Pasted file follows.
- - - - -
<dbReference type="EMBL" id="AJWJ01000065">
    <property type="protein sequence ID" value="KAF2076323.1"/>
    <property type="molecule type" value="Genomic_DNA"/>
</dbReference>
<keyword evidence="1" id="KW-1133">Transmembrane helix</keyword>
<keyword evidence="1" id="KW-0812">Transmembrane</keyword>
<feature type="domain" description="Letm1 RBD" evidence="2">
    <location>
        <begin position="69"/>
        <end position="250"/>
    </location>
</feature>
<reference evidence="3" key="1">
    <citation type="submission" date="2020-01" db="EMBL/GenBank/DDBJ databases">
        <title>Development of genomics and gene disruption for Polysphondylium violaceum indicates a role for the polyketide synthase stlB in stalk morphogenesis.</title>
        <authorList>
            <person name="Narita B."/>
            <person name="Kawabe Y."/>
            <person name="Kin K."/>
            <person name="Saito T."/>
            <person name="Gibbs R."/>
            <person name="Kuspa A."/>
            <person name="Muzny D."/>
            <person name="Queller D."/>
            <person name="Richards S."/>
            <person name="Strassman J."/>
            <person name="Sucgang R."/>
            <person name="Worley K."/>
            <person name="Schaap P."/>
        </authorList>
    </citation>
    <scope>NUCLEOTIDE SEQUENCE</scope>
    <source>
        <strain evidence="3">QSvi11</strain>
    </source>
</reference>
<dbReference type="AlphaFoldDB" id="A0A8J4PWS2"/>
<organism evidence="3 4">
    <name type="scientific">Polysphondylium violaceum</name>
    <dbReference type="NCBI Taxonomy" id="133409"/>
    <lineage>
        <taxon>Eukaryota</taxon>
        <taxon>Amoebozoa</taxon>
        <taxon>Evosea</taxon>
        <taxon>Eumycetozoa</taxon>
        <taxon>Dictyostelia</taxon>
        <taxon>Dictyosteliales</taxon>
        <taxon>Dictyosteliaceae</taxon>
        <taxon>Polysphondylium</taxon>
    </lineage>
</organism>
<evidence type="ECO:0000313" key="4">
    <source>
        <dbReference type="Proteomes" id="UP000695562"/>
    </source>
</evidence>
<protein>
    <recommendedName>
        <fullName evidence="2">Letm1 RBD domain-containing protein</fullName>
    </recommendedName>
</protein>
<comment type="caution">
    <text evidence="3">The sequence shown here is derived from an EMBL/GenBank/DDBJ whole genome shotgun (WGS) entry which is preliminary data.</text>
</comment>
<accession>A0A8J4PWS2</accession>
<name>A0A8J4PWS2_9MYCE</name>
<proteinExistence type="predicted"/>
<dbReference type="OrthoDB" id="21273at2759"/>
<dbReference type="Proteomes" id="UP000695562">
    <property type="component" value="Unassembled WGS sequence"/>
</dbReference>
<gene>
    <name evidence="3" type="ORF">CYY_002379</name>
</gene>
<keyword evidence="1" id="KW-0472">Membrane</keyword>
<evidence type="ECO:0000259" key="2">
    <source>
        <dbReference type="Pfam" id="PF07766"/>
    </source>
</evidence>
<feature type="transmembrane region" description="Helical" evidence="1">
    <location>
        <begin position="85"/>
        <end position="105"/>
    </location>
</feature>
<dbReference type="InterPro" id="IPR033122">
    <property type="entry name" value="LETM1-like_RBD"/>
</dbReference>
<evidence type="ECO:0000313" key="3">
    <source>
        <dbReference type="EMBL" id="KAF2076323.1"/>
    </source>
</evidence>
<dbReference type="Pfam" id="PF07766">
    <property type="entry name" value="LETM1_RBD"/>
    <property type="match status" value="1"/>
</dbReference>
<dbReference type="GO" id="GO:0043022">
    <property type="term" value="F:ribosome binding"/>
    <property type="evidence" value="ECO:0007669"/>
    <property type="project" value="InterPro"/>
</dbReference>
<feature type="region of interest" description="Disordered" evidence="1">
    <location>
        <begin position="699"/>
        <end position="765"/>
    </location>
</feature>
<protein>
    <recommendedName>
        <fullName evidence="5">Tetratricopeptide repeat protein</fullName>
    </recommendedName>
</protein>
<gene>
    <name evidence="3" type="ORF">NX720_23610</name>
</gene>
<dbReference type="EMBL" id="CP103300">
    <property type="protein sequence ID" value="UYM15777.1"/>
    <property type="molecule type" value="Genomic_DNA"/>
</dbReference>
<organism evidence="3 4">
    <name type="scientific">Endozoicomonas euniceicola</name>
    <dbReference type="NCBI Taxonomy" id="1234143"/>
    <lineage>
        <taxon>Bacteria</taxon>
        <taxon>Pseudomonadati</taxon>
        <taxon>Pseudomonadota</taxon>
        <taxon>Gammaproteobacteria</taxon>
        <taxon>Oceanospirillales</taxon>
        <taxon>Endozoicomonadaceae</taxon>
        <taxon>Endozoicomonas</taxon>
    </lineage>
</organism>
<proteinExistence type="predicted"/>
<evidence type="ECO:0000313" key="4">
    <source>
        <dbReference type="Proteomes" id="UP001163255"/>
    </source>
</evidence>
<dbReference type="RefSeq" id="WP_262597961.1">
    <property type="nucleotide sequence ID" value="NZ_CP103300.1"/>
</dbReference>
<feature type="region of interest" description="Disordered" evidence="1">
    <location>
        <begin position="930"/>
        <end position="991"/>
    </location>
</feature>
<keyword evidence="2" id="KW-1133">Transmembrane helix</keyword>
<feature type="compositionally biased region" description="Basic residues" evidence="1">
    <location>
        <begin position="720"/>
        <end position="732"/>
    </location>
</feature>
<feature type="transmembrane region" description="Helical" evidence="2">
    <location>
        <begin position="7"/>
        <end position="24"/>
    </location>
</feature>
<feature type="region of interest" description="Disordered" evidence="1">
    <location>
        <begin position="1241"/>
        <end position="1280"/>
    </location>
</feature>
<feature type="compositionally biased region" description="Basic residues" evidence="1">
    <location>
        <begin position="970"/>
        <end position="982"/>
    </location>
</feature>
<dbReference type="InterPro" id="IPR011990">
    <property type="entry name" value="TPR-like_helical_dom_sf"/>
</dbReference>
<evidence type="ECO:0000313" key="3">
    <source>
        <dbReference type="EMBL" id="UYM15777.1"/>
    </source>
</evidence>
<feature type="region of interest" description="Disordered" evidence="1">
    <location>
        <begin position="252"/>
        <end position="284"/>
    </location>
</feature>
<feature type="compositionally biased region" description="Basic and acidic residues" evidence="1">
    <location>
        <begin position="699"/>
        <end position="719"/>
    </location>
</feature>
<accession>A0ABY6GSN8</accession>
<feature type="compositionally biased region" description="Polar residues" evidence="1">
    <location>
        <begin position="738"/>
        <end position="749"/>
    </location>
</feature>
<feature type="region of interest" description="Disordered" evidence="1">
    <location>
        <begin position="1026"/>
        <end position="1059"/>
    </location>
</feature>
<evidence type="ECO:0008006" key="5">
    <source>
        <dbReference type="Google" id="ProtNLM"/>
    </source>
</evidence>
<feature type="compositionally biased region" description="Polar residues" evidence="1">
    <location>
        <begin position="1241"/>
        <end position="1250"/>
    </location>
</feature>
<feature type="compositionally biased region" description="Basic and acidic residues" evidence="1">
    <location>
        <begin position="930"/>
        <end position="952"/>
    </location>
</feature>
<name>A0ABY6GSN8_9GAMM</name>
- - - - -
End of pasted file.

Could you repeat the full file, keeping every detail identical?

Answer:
<dbReference type="EMBL" id="AJWJ01000065">
    <property type="protein sequence ID" value="KAF2076323.1"/>
    <property type="molecule type" value="Genomic_DNA"/>
</dbReference>
<keyword evidence="1" id="KW-1133">Transmembrane helix</keyword>
<keyword evidence="1" id="KW-0812">Transmembrane</keyword>
<feature type="domain" description="Letm1 RBD" evidence="2">
    <location>
        <begin position="69"/>
        <end position="250"/>
    </location>
</feature>
<reference evidence="3" key="1">
    <citation type="submission" date="2020-01" db="EMBL/GenBank/DDBJ databases">
        <title>Development of genomics and gene disruption for Polysphondylium violaceum indicates a role for the polyketide synthase stlB in stalk morphogenesis.</title>
        <authorList>
            <person name="Narita B."/>
            <person name="Kawabe Y."/>
            <person name="Kin K."/>
            <person name="Saito T."/>
            <person name="Gibbs R."/>
            <person name="Kuspa A."/>
            <person name="Muzny D."/>
            <person name="Queller D."/>
            <person name="Richards S."/>
            <person name="Strassman J."/>
            <person name="Sucgang R."/>
            <person name="Worley K."/>
            <person name="Schaap P."/>
        </authorList>
    </citation>
    <scope>NUCLEOTIDE SEQUENCE</scope>
    <source>
        <strain evidence="3">QSvi11</strain>
    </source>
</reference>
<dbReference type="AlphaFoldDB" id="A0A8J4PWS2"/>
<organism evidence="3 4">
    <name type="scientific">Polysphondylium violaceum</name>
    <dbReference type="NCBI Taxonomy" id="133409"/>
    <lineage>
        <taxon>Eukaryota</taxon>
        <taxon>Amoebozoa</taxon>
        <taxon>Evosea</taxon>
        <taxon>Eumycetozoa</taxon>
        <taxon>Dictyostelia</taxon>
        <taxon>Dictyosteliales</taxon>
        <taxon>Dictyosteliaceae</taxon>
        <taxon>Polysphondylium</taxon>
    </lineage>
</organism>
<evidence type="ECO:0000313" key="4">
    <source>
        <dbReference type="Proteomes" id="UP000695562"/>
    </source>
</evidence>
<protein>
    <recommendedName>
        <fullName evidence="2">Letm1 RBD domain-containing protein</fullName>
    </recommendedName>
</protein>
<comment type="caution">
    <text evidence="3">The sequence shown here is derived from an EMBL/GenBank/DDBJ whole genome shotgun (WGS) entry which is preliminary data.</text>
</comment>
<accession>A0A8J4PWS2</accession>
<name>A0A8J4PWS2_9MYCE</name>
<proteinExistence type="predicted"/>
<dbReference type="OrthoDB" id="21273at2759"/>
<dbReference type="Proteomes" id="UP000695562">
    <property type="component" value="Unassembled WGS sequence"/>
</dbReference>
<gene>
    <name evidence="3" type="ORF">CYY_002379</name>
</gene>
<keyword evidence="1" id="KW-0472">Membrane</keyword>
<evidence type="ECO:0000259" key="2">
    <source>
        <dbReference type="Pfam" id="PF07766"/>
    </source>
</evidence>
<feature type="transmembrane region" description="Helical" evidence="1">
    <location>
        <begin position="85"/>
        <end position="105"/>
    </location>
</feature>
<dbReference type="InterPro" id="IPR033122">
    <property type="entry name" value="LETM1-like_RBD"/>
</dbReference>
<evidence type="ECO:0000313" key="3">
    <source>
        <dbReference type="EMBL" id="KAF2076323.1"/>
    </source>
</evidence>
<dbReference type="Pfam" id="PF07766">
    <property type="entry name" value="LETM1_RBD"/>
    <property type="match status" value="1"/>
</dbReference>
<dbReference type="GO" id="GO:0043022">
    <property type="term" value="F:ribosome binding"/>
    <property type="evidence" value="ECO:0007669"/>
    <property type="project" value="InterPro"/>
</dbReference>
<feature type="region of interest" description="Disordered" evidence="1">
    <location>
        <begin position="699"/>
        <end position="765"/>
    </location>
</feature>
<protein>
    <recommendedName>
        <fullName evidence="5">Tetratricopeptide repeat protein</fullName>
    </recommendedName>
</protein>
<gene>
    <name evidence="3" type="ORF">NX720_23610</name>
</gene>
<dbReference type="EMBL" id="CP103300">
    <property type="protein sequence ID" value="UYM15777.1"/>
    <property type="molecule type" value="Genomic_DNA"/>
</dbReference>
<organism evidence="3 4">
    <name type="scientific">Endozoicomonas euniceicola</name>
    <dbReference type="NCBI Taxonomy" id="1234143"/>
    <lineage>
        <taxon>Bacteria</taxon>
        <taxon>Pseudomonadati</taxon>
        <taxon>Pseudomonadota</taxon>
        <taxon>Gammaproteobacteria</taxon>
        <taxon>Oceanospirillales</taxon>
        <taxon>Endozoicomonadaceae</taxon>
        <taxon>Endozoicomonas</taxon>
    </lineage>
</organism>
<proteinExistence type="predicted"/>
<evidence type="ECO:0000313" key="4">
    <source>
        <dbReference type="Proteomes" id="UP001163255"/>
    </source>
</evidence>
<dbReference type="RefSeq" id="WP_262597961.1">
    <property type="nucleotide sequence ID" value="NZ_CP103300.1"/>
</dbReference>
<feature type="region of interest" description="Disordered" evidence="1">
    <location>
        <begin position="930"/>
        <end position="991"/>
    </location>
</feature>
<keyword evidence="2" id="KW-1133">Transmembrane helix</keyword>
<feature type="compositionally biased region" description="Basic residues" evidence="1">
    <location>
        <begin position="720"/>
        <end position="732"/>
    </location>
</feature>
<feature type="transmembrane region" description="Helical" evidence="2">
    <location>
        <begin position="7"/>
        <end position="24"/>
    </location>
</feature>
<feature type="region of interest" description="Disordered" evidence="1">
    <location>
        <begin position="1241"/>
        <end position="1280"/>
    </location>
</feature>
<feature type="compositionally biased region" description="Basic residues" evidence="1">
    <location>
        <begin position="970"/>
        <end position="982"/>
    </location>
</feature>
<dbReference type="InterPro" id="IPR011990">
    <property type="entry name" value="TPR-like_helical_dom_sf"/>
</dbReference>
<evidence type="ECO:0000313" key="3">
    <source>
        <dbReference type="EMBL" id="UYM15777.1"/>
    </source>
</evidence>
<feature type="region of interest" description="Disordered" evidence="1">
    <location>
        <begin position="252"/>
        <end position="284"/>
    </location>
</feature>
<feature type="compositionally biased region" description="Basic and acidic residues" evidence="1">
    <location>
        <begin position="699"/>
        <end position="719"/>
    </location>
</feature>
<accession>A0ABY6GSN8</accession>
<feature type="compositionally biased region" description="Polar residues" evidence="1">
    <location>
        <begin position="738"/>
        <end position="749"/>
    </location>
</feature>
<feature type="region of interest" description="Disordered" evidence="1">
    <location>
        <begin position="1026"/>
        <end position="1059"/>
    </location>
</feature>
<evidence type="ECO:0008006" key="5">
    <source>
        <dbReference type="Google" id="ProtNLM"/>
    </source>
</evidence>
<feature type="compositionally biased region" description="Polar residues" evidence="1">
    <location>
        <begin position="1241"/>
        <end position="1250"/>
    </location>
</feature>
<feature type="compositionally biased region" description="Basic and acidic residues" evidence="1">
    <location>
        <begin position="930"/>
        <end position="952"/>
    </location>
</feature>
<name>A0ABY6GSN8_9GAMM</name>